The Office of the Vice Provost for Teaching and Learning (OVPTL) oversees the Division of Undergraduate Education (DUE), the Division of Teaching Excellence and Innovation (DTEI), as well as Summer Session. The DUE recently added a new member to the team, Matthew Princetta, as its new Development Director. We sat down with him to learn more about his new position and why he is so passionate about it.

Matthew has been with UCI for two years as the Associate Director of Special Gifts for UCI University Advancement, where he found success in seeking out major sources of funds for the university. “]He’s excited about the opportunity to directly affect the lives of undergraduate students, especially first-generation college students, who use DUE’s services and programs. He hopes to increase funding to the programs that enable them to find success in all their endeavors.

Matthew is most excited about joining the OVPTL and DUE because with it comes the prospect of helping students reach their goals in the same way he was helped during his time as an undergraduate at the University of California, Santa Barbara. He takes a special interest in programs like the Undergraduate Opportunities Research Program (UROP), the Campuswide Honors Program (CHP), and the ANTrepreneur Center because of their impact on student success.

Matthew stressed how important it is to him to maintain UCI’s reputation for producing first-generation anteaters. He particularly loves the LARC scholarships, book loan programs, and the UCI Writing Center. Many first-generation students don’t have parents who know how to navigate the abundance of resources to succeed in college. By helping these students succeed, Matthew believes we can “keep raising the bar.”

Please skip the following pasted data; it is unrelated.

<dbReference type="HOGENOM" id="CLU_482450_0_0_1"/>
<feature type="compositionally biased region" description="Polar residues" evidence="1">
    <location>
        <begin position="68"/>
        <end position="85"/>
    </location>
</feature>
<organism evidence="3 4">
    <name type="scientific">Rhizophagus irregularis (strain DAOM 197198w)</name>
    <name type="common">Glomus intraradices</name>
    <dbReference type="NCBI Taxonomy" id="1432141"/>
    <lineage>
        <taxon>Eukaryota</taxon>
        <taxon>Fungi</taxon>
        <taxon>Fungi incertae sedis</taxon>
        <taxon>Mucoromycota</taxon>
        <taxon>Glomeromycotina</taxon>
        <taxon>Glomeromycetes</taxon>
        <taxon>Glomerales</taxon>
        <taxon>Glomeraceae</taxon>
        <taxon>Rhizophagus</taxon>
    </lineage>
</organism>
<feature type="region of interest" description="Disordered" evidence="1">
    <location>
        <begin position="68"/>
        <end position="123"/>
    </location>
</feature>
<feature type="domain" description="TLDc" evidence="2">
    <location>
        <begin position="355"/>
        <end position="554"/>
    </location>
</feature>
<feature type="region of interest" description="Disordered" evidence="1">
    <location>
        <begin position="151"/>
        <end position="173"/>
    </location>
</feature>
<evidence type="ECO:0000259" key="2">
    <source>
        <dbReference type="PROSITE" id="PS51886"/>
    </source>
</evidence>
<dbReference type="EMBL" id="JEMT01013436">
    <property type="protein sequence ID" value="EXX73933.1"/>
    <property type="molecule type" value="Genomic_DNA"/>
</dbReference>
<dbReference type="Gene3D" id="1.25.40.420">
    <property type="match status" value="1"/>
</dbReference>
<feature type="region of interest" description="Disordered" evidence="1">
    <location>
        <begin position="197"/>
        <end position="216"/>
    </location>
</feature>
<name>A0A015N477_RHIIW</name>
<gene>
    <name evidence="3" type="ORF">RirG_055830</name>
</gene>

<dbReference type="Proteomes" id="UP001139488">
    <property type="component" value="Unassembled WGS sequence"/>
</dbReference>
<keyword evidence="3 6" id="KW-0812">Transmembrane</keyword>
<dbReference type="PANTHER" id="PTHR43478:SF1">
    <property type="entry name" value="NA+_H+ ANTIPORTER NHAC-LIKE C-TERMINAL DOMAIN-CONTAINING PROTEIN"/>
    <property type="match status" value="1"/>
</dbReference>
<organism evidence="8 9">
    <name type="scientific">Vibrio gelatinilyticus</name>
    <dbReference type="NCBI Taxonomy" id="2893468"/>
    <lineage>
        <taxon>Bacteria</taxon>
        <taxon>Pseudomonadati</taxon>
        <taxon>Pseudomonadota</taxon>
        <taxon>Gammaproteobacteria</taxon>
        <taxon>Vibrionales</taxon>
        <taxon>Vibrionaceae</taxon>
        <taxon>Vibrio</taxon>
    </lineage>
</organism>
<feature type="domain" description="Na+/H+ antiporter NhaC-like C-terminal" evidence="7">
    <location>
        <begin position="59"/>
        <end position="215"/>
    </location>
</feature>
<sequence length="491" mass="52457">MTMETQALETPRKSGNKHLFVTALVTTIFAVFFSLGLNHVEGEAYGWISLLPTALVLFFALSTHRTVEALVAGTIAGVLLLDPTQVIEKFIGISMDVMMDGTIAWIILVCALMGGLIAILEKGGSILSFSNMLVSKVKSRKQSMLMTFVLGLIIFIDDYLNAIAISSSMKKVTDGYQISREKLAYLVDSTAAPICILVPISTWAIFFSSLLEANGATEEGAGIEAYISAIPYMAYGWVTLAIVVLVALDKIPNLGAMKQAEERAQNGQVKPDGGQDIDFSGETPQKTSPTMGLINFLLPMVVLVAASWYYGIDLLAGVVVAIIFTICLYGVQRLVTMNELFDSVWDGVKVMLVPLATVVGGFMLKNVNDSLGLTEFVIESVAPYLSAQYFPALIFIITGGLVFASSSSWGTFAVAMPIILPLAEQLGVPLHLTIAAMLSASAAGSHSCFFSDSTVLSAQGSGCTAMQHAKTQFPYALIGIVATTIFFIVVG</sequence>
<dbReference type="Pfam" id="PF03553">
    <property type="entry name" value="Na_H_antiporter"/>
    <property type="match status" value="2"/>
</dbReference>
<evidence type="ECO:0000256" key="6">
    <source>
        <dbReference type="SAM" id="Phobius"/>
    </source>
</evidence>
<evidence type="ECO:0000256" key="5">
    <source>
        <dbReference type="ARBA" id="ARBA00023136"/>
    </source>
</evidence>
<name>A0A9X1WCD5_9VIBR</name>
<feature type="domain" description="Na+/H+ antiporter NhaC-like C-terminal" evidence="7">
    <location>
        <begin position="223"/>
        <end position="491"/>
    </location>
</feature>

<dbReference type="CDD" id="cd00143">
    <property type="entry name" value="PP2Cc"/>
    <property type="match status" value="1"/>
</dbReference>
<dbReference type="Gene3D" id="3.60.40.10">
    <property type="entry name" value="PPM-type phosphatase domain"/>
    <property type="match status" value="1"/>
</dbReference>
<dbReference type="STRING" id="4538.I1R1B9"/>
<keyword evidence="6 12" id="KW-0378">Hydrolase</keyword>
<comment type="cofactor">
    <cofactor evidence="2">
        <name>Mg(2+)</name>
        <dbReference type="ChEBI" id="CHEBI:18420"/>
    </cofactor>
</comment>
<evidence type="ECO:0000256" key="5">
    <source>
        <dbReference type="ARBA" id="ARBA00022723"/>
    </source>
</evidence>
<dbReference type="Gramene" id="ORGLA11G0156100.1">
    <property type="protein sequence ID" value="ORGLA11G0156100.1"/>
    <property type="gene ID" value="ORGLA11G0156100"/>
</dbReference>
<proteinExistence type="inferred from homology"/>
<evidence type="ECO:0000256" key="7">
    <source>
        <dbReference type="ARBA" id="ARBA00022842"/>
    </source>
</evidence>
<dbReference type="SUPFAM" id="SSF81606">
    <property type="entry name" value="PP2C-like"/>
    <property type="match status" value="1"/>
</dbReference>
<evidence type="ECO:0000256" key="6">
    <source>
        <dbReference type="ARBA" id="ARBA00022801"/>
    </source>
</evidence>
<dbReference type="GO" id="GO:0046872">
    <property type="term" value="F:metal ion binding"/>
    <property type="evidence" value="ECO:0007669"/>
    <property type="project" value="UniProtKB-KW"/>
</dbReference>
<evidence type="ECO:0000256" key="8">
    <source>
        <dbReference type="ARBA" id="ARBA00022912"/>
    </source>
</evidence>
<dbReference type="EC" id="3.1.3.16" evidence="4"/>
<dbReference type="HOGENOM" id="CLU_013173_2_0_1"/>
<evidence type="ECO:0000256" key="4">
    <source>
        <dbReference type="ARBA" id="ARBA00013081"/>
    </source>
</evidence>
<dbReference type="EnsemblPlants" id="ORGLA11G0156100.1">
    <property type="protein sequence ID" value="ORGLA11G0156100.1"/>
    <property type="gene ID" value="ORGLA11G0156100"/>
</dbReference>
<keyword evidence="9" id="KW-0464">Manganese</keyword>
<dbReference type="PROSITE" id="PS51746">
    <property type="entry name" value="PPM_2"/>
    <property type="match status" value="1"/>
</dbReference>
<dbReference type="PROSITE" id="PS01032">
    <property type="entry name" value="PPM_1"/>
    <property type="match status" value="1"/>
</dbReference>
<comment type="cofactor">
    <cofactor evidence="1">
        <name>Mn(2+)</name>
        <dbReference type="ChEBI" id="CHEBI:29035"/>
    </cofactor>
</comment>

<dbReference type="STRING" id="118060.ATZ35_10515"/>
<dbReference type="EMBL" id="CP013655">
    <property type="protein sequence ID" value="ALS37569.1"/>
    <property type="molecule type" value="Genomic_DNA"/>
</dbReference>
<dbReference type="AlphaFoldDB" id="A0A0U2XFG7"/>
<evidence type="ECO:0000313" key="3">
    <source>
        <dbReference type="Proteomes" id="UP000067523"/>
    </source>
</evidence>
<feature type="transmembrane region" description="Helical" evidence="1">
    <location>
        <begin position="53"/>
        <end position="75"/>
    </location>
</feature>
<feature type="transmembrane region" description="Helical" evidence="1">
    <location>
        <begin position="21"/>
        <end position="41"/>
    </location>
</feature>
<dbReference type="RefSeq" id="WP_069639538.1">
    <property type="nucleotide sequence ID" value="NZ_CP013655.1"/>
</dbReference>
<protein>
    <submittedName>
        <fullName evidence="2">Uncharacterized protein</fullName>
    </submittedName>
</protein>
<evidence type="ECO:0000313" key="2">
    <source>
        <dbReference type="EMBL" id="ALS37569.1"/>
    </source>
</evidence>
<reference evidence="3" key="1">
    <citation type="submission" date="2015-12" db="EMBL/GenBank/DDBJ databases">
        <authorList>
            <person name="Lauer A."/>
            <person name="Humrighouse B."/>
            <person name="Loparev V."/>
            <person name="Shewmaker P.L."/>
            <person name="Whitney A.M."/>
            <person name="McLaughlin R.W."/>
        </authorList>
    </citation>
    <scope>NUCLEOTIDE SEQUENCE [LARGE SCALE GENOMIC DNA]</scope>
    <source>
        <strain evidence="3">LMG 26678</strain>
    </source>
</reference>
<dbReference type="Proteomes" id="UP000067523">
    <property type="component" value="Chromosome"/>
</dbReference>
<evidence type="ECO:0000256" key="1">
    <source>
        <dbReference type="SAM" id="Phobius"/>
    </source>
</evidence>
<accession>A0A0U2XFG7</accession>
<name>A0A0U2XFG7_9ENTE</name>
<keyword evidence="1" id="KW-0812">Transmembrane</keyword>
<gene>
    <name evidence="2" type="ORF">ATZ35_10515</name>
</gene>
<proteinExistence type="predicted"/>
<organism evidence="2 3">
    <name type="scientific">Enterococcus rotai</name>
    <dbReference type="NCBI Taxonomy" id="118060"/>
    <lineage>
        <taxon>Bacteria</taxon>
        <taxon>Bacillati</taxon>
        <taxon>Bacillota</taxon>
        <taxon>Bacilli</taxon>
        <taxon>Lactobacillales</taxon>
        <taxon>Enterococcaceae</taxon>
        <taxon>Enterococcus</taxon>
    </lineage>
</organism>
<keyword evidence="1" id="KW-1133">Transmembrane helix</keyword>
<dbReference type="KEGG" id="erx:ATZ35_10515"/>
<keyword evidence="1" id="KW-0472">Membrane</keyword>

The new Development Director also elaborated on why he thinks programs like UROP, CHP, and the ANTrepreneur Center are so important; they all provide significant opportunity for student growth and autonomy. The ANTrepreneur Center teaches students the building blocks for taking an idea and building a company, Matthew explained. “It’s exciting to empower students; you don’t know what they’ll be doing when they leave,” he said.

When asked how the DUE faculty and staff can help him succeed in his new position, Matthew said employees should “be open to new ideas and new people, because UCI needs outside funding to grow in new ways.” As long as UCI faculty continue to stay excited about fundraising and are willing to listen to his ideas, that’s all he needs to succeed.

What’s his philosophy when it comes to fundraising? Matthew had this to offer: “By the time someone sits down with you, they’ve made the decision to entertain the notion of donating.” He stressed that it’s not about trying to pressure anyone to donate. For him, it’s more about guiding donors to the right avenue for donation by getting to know them. People want to support the things they care about, so fundraisers should listen and try to figure out what that is. Matthew stressed the importance of building lasting relationships with donors.

To conclude, Matthew gave some tips on what to do when speaking to someone from outside campus who wants to make a donation to UCI. Because donors aren’t sure where to start the process, the best place to direct them to is or call Mathew at (949) 824-2974.

Matthew is excited for his new job because he gets to help students succeed: “Education has the ability to change this world for the better,” he said.

To learn more about how you can support the DUE and programmatic resources for UCI undergraduates, contact Matthew at

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